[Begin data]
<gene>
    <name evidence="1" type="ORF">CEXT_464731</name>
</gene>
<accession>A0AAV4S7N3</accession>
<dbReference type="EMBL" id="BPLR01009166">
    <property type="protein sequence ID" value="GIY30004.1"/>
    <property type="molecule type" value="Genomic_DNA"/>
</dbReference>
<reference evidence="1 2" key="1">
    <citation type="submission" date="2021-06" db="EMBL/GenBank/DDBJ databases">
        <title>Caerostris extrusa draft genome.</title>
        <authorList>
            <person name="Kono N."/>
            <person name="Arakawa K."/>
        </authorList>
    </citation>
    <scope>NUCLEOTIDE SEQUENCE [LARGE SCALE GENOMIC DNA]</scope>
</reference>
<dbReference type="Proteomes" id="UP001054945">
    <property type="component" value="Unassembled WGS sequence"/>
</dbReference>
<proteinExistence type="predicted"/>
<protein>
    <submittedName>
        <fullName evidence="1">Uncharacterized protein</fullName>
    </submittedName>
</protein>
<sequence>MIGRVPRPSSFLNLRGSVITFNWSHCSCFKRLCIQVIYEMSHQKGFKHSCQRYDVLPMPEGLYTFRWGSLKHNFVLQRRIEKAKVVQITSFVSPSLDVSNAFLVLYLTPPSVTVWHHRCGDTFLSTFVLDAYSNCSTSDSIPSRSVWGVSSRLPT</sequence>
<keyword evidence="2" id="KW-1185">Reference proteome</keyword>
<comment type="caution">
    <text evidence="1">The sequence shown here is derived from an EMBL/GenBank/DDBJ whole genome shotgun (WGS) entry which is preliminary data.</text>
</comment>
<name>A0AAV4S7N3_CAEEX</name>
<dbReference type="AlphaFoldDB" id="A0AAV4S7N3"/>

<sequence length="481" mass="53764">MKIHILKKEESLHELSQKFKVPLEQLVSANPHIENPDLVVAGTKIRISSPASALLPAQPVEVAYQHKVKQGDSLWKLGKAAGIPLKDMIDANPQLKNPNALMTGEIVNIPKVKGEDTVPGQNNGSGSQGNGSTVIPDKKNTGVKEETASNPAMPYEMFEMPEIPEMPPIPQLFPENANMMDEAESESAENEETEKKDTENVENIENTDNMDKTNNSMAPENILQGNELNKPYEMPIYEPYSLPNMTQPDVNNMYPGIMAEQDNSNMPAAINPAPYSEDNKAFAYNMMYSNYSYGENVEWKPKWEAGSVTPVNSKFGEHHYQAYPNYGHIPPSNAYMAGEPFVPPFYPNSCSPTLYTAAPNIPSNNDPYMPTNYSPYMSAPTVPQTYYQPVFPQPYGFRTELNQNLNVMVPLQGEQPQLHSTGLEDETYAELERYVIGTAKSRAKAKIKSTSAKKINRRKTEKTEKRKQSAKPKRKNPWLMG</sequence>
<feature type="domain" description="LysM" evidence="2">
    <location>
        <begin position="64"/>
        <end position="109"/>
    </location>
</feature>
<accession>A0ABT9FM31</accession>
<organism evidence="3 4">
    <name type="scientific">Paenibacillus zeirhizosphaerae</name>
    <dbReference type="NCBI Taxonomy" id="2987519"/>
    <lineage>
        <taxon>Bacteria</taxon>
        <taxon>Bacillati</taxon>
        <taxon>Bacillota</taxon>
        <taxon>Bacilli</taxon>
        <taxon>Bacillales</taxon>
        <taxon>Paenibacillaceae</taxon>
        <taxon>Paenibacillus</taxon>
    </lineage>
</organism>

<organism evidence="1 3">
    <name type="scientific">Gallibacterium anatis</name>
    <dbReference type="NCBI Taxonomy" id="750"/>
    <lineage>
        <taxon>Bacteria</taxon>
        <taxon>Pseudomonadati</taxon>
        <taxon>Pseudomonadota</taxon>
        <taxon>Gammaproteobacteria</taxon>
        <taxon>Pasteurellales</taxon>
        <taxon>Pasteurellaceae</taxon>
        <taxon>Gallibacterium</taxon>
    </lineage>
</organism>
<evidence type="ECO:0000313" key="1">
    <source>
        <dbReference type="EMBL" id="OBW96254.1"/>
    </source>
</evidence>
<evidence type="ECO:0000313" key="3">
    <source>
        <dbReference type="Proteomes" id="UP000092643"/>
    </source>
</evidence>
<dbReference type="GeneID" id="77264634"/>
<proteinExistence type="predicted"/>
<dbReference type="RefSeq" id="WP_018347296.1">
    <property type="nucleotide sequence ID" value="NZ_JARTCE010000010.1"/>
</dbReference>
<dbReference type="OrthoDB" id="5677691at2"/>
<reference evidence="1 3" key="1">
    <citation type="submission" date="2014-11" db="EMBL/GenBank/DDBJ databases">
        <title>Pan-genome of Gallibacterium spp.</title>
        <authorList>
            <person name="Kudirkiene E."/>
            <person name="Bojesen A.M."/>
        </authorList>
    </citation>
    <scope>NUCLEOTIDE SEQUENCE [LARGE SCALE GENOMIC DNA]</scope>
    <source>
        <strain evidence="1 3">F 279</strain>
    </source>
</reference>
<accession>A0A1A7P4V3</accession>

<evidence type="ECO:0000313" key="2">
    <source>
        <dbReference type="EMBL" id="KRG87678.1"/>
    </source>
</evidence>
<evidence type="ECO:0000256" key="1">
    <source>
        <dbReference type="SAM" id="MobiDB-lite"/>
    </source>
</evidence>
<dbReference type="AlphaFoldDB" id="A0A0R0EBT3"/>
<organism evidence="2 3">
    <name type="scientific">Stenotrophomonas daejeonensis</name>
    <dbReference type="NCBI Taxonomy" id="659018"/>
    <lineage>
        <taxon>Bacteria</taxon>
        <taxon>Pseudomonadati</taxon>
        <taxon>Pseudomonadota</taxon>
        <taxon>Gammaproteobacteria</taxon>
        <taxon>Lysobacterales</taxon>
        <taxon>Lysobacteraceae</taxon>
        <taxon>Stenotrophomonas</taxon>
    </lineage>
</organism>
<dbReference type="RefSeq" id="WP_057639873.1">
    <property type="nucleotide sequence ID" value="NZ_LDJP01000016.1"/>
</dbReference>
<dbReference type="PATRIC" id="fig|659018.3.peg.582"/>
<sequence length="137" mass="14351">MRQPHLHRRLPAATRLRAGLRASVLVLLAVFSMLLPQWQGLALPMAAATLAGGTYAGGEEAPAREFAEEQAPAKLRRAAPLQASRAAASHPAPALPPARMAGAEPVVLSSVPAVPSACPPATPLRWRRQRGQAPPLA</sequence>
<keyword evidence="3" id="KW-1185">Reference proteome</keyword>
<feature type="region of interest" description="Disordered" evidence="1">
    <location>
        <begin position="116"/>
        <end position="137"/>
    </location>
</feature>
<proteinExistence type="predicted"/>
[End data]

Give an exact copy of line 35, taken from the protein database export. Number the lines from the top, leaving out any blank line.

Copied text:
<sequence length="481" mass="53764">MKIHILKKEESLHELSQKFKVPLEQLVSANPHIENPDLVVAGTKIRISSPASALLPAQPVEVAYQHKVKQGDSLWKLGKAAGIPLKDMIDANPQLKNPNALMTGEIVNIPKVKGEDTVPGQNNGSGSQGNGSTVIPDKKNTGVKEETASNPAMPYEMFEMPEIPEMPPIPQLFPENANMMDEAESESAENEETEKKDTENVENIENTDNMDKTNNSMAPENILQGNELNKPYEMPIYEPYSLPNMTQPDVNNMYPGIMAEQDNSNMPAAINPAPYSEDNKAFAYNMMYSNYSYGENVEWKPKWEAGSVTPVNSKFGEHHYQAYPNYGHIPPSNAYMAGEPFVPPFYPNSCSPTLYTAAPNIPSNNDPYMPTNYSPYMSAPTVPQTYYQPVFPQPYGFRTELNQNLNVMVPLQGEQPQLHSTGLEDETYAELERYVIGTAKSRAKAKIKSTSAKKINRRKTEKTEKRKQSAKPKRKNPWLMG</sequence>